Elevated at 1324 metres above sea level, the crater of Mount Mahawu is 180 metres wide and 140 metres deep with a distant backdrop of Mount Lokon. Once up at the viewing deck, we all had an unimpeded view of the dry crater beneath us. Though the sun shone fiercely at us all with darting sunrays, but since we were at least a thousand metres above sea level, the weather wasn’t really warm and humid. Cool breeze and all… …

The tour guide informed us that we could take a walk around the volcano. It would probably take about ½ to 1 hour? We decided not to do so, since it was already past lunch time. Hence, to ensure we made the most of it, considering the fact that we had actually arduously climbed a bunch of steps up, we decided to just follow the trekked path slightly inwards to see what other angular views of the horizons we could be getting.

And boy, was it amazing. Though, the tall grass and all were hindering our views, but we could definitely see the city sprawled beneath us. It was pretty doped! It reminded me of when I was up on Mount Wellington when I was in Hobart, Tasmania.

Just the thought of overlooking upon everyone down below was, to me, just a very serene experience somehow. It made me feel that the world is so huge, and sometimes, our problems aren’t really that big a deal and we should just think positive and move on- one deep breath at a time. 😀

On a side note, I believe it is my duty to inform everyone that at the entrance of Mount Mahawu laid a toilet facility. Thank you to whoever decided it was a great idea to build one, seriously. Having been on the road for a few hours from Manado City and having a few respites and all, sometimes nature calls are really larger than us, you know? ;P


Day 2 Highlights: Lunch at Astomi Restaurant on Lake Tondano


Jl. Peleloan, Maesa Unima, Tondano Sel., Kabupaten Minahasa, Sulawesi Utara, Indonesia

Personal Rating:

🙂 🙂 🙂 🙂

Total Damage  (per pax)

~ IDR $117500

We were definitely ravenous after all the climbing at Mount Mahawu, and it was time to have our late LUNCH! About a 30 – 40 minutes odd drive from Mount Mahawu down to Lake Tondano, Astomi Restaurant it was!

This restaurant stood on stilts on the waters located along the ever so tranquil Lake Tondano. We had to walk on a gangway made of wooden planks to cross over.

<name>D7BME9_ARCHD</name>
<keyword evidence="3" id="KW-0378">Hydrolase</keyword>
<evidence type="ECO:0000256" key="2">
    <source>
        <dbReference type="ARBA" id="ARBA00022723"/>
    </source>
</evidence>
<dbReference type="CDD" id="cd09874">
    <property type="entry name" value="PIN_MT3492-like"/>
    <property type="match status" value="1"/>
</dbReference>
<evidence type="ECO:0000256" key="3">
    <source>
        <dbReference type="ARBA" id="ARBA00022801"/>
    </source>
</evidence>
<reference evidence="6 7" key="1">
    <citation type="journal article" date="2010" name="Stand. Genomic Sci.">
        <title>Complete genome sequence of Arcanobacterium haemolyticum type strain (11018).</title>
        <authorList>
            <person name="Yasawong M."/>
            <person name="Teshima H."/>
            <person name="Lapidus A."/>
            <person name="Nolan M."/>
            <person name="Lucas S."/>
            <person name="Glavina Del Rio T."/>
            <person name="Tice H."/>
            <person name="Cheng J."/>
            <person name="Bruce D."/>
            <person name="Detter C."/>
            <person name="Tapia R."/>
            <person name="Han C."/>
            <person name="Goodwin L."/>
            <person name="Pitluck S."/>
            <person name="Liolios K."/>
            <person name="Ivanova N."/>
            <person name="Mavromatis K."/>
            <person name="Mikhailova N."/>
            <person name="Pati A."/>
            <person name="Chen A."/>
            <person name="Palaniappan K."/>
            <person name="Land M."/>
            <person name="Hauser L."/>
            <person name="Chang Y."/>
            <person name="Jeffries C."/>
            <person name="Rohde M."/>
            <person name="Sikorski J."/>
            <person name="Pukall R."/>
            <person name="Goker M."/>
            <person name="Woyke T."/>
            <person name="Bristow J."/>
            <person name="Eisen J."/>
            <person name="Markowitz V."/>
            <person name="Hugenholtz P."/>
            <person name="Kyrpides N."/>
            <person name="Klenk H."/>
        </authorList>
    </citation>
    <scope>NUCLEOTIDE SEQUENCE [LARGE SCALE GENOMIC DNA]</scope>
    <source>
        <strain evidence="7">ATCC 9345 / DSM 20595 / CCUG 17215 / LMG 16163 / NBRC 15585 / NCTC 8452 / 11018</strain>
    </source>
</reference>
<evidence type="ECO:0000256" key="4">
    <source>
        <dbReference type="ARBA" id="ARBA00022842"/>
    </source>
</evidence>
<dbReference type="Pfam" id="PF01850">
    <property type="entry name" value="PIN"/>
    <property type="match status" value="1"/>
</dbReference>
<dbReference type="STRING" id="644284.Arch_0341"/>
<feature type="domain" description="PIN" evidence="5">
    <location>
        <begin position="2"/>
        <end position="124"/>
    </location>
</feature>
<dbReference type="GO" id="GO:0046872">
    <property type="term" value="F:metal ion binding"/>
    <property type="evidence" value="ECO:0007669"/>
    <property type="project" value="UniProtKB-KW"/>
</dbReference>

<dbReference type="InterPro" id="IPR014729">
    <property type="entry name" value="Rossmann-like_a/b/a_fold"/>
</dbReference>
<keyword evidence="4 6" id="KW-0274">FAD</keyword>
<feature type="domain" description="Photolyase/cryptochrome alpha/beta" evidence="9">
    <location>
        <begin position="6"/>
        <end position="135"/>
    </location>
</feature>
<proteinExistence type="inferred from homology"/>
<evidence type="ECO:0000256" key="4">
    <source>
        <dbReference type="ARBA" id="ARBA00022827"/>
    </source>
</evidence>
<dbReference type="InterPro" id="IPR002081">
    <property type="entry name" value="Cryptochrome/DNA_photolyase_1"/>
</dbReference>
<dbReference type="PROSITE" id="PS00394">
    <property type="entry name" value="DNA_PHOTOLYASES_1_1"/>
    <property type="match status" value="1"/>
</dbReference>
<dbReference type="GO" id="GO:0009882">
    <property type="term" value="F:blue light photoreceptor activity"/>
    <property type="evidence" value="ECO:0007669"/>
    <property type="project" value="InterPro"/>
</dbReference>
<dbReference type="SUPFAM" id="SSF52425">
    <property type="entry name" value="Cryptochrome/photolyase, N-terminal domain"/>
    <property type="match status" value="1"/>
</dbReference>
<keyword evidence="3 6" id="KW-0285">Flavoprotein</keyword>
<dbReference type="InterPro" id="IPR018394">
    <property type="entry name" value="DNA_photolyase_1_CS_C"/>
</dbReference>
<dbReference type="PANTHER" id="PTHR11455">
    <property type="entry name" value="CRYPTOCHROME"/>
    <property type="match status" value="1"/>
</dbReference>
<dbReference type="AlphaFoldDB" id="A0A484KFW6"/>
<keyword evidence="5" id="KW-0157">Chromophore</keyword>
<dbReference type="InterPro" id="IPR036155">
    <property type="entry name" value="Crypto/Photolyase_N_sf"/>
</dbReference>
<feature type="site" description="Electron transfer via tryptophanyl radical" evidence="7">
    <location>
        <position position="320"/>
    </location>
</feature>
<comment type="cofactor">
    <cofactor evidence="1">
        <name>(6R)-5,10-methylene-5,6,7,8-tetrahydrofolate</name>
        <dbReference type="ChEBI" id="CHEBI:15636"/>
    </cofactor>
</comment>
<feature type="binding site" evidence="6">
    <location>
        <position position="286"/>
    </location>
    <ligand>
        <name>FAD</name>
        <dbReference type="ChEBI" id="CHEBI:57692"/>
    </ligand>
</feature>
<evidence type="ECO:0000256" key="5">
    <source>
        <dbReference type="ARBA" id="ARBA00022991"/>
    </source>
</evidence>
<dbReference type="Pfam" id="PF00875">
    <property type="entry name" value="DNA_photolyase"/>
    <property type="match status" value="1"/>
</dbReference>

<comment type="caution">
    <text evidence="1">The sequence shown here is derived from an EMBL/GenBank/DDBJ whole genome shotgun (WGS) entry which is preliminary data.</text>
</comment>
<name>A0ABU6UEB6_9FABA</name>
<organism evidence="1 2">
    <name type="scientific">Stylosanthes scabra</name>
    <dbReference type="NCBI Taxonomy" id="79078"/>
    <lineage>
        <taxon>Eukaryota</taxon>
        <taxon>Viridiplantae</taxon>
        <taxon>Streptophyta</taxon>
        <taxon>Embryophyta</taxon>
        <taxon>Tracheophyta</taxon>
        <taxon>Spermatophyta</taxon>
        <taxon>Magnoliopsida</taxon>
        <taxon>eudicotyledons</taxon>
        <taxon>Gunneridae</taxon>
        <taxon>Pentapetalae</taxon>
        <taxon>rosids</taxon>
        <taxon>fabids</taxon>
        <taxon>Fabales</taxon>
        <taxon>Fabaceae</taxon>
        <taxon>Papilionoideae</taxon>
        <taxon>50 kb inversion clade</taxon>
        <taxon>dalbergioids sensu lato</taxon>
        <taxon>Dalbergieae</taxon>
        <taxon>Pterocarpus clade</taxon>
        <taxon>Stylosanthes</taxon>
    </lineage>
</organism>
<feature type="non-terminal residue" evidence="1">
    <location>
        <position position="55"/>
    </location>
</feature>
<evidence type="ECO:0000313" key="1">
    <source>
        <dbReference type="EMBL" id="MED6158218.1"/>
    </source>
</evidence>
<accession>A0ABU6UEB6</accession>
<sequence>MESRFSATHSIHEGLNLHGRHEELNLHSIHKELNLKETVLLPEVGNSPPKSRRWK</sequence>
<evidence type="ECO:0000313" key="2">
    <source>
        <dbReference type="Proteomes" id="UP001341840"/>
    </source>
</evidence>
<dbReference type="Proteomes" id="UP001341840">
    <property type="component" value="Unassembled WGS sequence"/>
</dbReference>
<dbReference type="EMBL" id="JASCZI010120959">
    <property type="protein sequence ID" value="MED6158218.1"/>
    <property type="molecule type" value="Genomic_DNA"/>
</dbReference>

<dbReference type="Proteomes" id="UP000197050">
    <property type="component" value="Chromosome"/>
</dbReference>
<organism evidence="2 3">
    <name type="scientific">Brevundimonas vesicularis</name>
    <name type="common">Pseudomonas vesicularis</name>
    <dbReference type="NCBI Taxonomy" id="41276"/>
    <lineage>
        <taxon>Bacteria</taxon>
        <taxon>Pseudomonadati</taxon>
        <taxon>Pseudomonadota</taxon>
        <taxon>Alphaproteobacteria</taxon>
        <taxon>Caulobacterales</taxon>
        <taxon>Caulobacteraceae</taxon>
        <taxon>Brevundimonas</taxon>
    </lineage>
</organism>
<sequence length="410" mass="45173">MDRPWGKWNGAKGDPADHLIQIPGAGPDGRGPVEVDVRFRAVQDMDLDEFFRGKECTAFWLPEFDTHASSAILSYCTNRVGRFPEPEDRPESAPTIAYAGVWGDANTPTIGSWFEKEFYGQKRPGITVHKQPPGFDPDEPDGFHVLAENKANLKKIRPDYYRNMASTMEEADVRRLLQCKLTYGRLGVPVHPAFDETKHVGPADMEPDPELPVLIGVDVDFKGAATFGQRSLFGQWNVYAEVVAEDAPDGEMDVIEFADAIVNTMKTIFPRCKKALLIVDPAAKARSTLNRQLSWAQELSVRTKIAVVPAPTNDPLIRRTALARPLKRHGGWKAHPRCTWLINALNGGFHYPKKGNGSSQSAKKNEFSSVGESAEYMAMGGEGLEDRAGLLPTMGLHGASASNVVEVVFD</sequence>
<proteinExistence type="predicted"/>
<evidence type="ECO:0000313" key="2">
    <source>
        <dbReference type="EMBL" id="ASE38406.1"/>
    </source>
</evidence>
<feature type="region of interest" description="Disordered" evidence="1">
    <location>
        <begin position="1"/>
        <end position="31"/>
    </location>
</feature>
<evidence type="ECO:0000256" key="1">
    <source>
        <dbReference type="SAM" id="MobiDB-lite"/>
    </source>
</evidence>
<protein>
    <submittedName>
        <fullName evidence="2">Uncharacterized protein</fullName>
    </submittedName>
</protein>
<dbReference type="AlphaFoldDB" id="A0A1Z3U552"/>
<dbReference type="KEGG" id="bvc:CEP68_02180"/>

Never did I expect to be so impressed by the food that was served at this restaurant. I am not exaggerating at all when I say how prefect the food was. From the side dishes of stir-fried Kang Kong (Water Spinach), and some other vegetable (I have no idea the name of), to the corn and fish fritters and of course, the main star dish: mini lobsters, oh my goodness, they were all amazingly delish! For those who are allergic to prawns and lobsters, fret not. Another good option could be fried Tilapia fish. It was really good too!

We ordered a set each; 5 mini lobster sets and 1 fried Tilapia fish set. Each set came with a plate of vegetables, and 1 – 2 plate of fritters? I really do not know, ‘cause when the dishes came, they came in a swarm! I reckoned that because we ordered so much, they combined a few fritters into a single plate for us all to share. But what was definite, was that the mini lobsters was a plate for each person; which mean 1 person had about 5 – 6 mini lobsters! Oh man, that was mini lobsters heaven for me and my belly jelly!

Astomi Restaurant was so kind, they threw in 1 more extra plate of mini lobsters no charge at all. More lobster delights for all to share! Perfecto! With an amazing feast on the table, and the serene Lake Tondano as the backdrop, it was a lunch not to forget. I really wouldn’t mind heading back there again for a taste of the delish lobster at that reasonable price!

It was an impeccable late lunch experience by the lake, as we felt the cool lake breeze and enjoyed the calming waters and scrumptious meal prepared for us! My only issue was the pesky houseflies that kept hovering hungrily for our food and drinks. But for the delectable served with such a perfect backdrop, the houseflies aren’t even going to bother me. We just had to exercise some arms swiping whilst eating! 😀


Day 2 Highlights: Lake Linow, Sulfur Lake

It was already evening, with our bellies all well-fed after that incredible lunch. Even during lunch, we could already see the sun slowly creeping back into the horizon. If we had more time, our tour guide mentioned that we could go to the hot springs which was actually en route to Lake Linow. But since it was already quite late, we headed straight to Lake Linow, passing the hot springs.

Either because the sky was getting dark and most tourists had already visited Lake Linow earlier in the day, or the vicinity around Lake Linow was undergoing revamping hence most tourists wouldn’t want to visit this place for the time being, but either way, there wasn’t a soul there other than us.